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Experts Call for Tax Overhaul to Fund Roads, Schools

Wed February 15, 2006 - Southeast Edition
Construction Equipment Guide

RALEIGH, NC (AP) North Carolina won’t have the money it needs to pay for road construction, public schools and health care in the future unless the state restructures its tax system, experts warned Feb. 6 at a forum hosted by former Gov. Jim Hunt.

“Financing the future is not a task for the faint of heart, or for those who worry about their political shadow,” Hunt said in his opening remarks at the annual Emerging Issues Forum at North Carolina State University.

North Carolina gets a little more than half of its $17 billion in annual tax revenues from individual income taxes, with a quarter coming from sales and use taxes, according to legislative researchers. Corporate income taxes generate approximately 6 percent of revenue.

However, those tax dollars have not kept pace with the state’s rapid growth in population and infrastructure needs, Hunt said. He asked those who came to the forum to help improve the state’s tax and finance system for the next generation of residents.

Several people at the forum suggested overhauling the state’s sales tax system to reflect the transformation of North Carolina’s economy from a manufacturing base to one rooted in service.

“Right now, the sales tax is imposed only on goods, and not services,” NC State Economist Michael Walden said during a panel discussion. “At the retail level, people are starting to spend more on services than on goods.”

Imposing a sales tax on services also would allow the state to lower the overall sales tax rate because the burden would be spread out over more transactions, said John Connaughton, an economist of the University of North Carolina at Charlotte. That’s a better option than only raising income tax rates, he said.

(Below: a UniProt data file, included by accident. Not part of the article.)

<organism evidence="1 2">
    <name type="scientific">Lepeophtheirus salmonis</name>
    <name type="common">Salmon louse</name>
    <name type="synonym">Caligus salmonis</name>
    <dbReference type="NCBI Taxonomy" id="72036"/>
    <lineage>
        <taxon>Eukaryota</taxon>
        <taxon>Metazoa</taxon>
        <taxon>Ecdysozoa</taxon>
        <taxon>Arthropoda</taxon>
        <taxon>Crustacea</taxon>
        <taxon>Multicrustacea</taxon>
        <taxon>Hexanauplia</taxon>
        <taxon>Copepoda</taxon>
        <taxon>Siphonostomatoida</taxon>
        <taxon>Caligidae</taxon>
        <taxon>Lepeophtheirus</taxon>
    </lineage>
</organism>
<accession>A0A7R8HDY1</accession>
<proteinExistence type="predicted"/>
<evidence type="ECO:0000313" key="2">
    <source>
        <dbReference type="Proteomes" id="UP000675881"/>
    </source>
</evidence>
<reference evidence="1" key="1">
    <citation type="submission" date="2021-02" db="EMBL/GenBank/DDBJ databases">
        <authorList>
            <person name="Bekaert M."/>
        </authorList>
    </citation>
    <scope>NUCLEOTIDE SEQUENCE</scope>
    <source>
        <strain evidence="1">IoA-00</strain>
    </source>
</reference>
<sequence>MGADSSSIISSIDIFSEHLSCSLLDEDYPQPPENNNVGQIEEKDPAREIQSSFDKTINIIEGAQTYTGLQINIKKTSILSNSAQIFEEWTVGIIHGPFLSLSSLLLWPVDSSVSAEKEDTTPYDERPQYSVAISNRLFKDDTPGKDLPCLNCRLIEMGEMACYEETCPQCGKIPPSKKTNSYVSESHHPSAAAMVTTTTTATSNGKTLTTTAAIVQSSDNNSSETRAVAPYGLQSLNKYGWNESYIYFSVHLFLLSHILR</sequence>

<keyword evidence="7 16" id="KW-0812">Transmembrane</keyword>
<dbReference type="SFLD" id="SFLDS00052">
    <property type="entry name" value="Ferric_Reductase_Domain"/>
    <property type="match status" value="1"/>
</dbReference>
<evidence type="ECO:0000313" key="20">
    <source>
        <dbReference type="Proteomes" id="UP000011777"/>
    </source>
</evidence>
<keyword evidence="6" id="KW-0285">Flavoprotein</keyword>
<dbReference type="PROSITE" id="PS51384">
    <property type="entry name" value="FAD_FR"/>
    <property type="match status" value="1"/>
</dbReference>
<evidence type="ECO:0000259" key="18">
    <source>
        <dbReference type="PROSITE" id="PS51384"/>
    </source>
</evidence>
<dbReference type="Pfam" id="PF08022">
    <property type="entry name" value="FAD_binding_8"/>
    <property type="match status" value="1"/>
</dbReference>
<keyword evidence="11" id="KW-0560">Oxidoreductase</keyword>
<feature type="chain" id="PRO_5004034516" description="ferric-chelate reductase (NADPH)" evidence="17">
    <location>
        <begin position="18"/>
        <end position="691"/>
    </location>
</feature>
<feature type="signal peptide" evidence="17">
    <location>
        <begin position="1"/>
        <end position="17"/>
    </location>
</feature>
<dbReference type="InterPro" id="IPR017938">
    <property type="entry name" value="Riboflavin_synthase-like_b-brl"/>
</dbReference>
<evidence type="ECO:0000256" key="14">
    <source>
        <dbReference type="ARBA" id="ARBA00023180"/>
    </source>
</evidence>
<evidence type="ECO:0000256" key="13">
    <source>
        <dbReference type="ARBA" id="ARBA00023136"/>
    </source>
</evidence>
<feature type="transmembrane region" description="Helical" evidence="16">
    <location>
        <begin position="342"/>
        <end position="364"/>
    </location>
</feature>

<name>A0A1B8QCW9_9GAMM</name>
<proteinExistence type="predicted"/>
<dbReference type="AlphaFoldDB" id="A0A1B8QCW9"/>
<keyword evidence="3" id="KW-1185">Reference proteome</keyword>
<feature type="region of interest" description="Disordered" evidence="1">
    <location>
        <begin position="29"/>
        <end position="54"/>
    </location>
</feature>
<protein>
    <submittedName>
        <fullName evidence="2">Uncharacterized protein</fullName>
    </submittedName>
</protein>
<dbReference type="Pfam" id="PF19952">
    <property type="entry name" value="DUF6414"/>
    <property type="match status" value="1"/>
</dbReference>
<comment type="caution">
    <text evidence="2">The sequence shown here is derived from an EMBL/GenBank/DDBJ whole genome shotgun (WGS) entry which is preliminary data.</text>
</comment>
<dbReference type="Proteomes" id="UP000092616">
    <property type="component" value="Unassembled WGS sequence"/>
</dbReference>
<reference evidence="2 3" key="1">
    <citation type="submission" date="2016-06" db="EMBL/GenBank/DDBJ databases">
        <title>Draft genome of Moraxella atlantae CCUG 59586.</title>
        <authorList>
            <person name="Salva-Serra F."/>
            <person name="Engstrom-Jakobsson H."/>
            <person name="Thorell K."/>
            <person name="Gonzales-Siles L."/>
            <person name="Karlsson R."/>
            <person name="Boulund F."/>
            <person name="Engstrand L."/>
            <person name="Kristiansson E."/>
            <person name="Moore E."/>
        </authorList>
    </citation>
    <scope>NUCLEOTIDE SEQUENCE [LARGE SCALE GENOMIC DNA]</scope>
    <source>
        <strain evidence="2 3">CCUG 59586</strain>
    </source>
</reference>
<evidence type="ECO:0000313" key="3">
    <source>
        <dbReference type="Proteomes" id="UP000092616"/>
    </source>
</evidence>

“The people who pay the highest income tax are also the most mobile,” Connaughton said. “They simply leave North Carolina.”

North Carolina lawmakers have struggled to find new sources of revenue in recent years, although the state does have a more than $200-million revenue surplus this fiscal year. Even so, the state’s expenses continue to climb.

Medicaid alone now takes up nearly one-seventh of the budget, while public school education requires approximately 40 percent of state spending. North Carolina also faces a $29-billion gap between the money available and the expected cost of transportation infrastructure needs in the next 25 years.

Although it’s unclear exactly how much money the state will need to meet all of its future costs, Walden and Connaughton agreed that the cost of health care will probably increase the most as the state’s population grows.

Looking ahead to determine how to handle that growth and other challenges will pay off, said Wachovia Corp. Chief Executive and Chairman Ken Thompson, whose Charlotte-based bank is the nation’s fourth-largest.

“We spend too much time talking about what we want to do in the next 25 days when we should be talking about the next 25 years,” he told several hundred people.

“We must stop trying to bring back jobs that are going away and focus on the future. Are we financing the right things? We need to fund educational programs to help people move from a manufacturing-based economy to services.”

While most speakers at the conference focused on the state’s tax code, former Treasury Secretary Paul O’Neill took issue with the federal tax system, calling it a “big mess” of more than 10,000 pages of regulations. He said $300 billion in federal taxes goes uncollected every year, leaving other taxpayers to make up the difference.

O’Neill said he would support the end of federal corporate income taxes.

“We have a huge number of people in companies who are working to reduce tax load the best they can, most of the time legally,” he said. “It also reduces the opportunity or need for corporations to post legions of lobbyists in Washington because there would be nothing for them to get there.”

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